Gender equity in the field of classics and the myth of Seneca’s Medea are two research topics about which Assistant Professor of Classics Lisl Walsh has recently published.
Walsh undertook the gender equity issue as a research project while a graduate student at the University of Southern California. Since no one had ever conducted a study of the Women’s Classical Caucus newsletters, Walsh−given access to newsletters from the 1970s, ‘80s, and ‘90s from her mentor−decided to examine the history and present state of gender equity with the field.
Several years later, Walsh expanded that project for a feature article in the 40th anniversary edition of the newsletter (now a journal called Cloelia). Among the information she learned, she discovered an immense inequity in the field in the ‘70s and ‘80s when it came to hiring women in tenure track positions−something that has improved greatly over the last 40 years. However, she asserts now 30 percent of women hold tenured positions compared to 70 percent of men.
This project examining women in more modern times was a different experience for Walsh who is accustomed to studying women from 2,000-2,500 years ago, such as the Greek mythological character of Medea, written about in Seneca’s play.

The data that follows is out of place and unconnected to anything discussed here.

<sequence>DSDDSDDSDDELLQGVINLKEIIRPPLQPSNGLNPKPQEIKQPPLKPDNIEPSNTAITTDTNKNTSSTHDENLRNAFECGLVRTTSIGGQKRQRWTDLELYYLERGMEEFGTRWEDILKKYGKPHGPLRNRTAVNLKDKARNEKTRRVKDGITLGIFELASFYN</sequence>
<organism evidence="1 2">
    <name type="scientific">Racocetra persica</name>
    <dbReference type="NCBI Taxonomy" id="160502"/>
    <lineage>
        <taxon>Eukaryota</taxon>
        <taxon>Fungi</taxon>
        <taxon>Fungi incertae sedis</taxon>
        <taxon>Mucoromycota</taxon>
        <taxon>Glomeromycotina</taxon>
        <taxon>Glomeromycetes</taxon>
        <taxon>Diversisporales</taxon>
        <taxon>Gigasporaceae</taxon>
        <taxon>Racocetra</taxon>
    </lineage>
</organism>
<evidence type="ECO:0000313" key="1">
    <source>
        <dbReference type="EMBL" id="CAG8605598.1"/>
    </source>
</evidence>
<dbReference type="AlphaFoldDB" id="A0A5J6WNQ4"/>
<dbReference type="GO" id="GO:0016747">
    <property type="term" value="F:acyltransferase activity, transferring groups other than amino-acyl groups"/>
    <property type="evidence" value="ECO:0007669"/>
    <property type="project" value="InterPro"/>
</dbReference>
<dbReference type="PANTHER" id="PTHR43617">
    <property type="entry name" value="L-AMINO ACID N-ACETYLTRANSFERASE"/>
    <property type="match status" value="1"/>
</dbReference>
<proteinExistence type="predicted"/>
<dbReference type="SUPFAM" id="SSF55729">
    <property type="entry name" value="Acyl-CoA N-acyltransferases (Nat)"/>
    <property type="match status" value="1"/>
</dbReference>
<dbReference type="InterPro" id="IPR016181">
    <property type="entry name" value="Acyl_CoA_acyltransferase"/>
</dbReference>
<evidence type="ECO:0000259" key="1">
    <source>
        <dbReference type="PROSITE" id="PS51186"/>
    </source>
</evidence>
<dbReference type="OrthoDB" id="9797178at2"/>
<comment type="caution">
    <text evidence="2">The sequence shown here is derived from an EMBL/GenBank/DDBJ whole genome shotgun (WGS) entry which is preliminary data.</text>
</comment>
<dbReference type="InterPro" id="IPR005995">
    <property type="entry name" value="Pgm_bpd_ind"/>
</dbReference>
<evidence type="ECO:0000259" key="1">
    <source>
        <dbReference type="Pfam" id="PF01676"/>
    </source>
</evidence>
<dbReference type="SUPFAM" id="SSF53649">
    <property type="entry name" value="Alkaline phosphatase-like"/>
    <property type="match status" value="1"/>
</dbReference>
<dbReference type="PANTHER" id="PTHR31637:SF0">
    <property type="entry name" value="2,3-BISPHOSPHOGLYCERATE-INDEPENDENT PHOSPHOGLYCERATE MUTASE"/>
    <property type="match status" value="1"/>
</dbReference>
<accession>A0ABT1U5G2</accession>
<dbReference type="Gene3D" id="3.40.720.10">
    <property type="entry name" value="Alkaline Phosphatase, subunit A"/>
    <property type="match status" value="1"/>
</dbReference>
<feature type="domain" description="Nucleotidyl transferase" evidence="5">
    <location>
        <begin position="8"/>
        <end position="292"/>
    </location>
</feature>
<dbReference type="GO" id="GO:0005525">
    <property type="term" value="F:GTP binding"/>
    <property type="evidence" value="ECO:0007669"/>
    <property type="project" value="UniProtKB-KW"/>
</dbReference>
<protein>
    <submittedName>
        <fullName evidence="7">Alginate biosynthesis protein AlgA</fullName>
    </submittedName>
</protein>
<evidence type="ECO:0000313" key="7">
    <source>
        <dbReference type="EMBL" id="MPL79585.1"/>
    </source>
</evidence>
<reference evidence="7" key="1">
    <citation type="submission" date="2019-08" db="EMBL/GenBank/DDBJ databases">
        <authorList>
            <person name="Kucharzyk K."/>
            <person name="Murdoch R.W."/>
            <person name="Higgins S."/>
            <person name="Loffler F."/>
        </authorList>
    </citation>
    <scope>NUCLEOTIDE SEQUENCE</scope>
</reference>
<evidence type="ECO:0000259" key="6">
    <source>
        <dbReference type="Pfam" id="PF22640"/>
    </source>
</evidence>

Last fall, she published a condensed version of her dissertation in the journal Ramus that analyzed Medea’s gender, ethnicity, relationship to divinity, and sense of self. She plans to expand the dissertation into a book one day incorporating modern context into the ancient myth.
As for other future projects, Walsh is working on a pedagogical article on Latin instruction. It will explain a new concept for teaching, which she describes as like the Super Mario Brothers video game.
“Students have to get 90 percent on a level exam before I let them move on to the next material,” Walsh said. “The plus side is they get to set their own schedule so it taps into Beloit’s (mission of students) taking ownership of their education. They are responsible for deciding what they’re doing for homework, when they study, how much they study, and when they take exams.”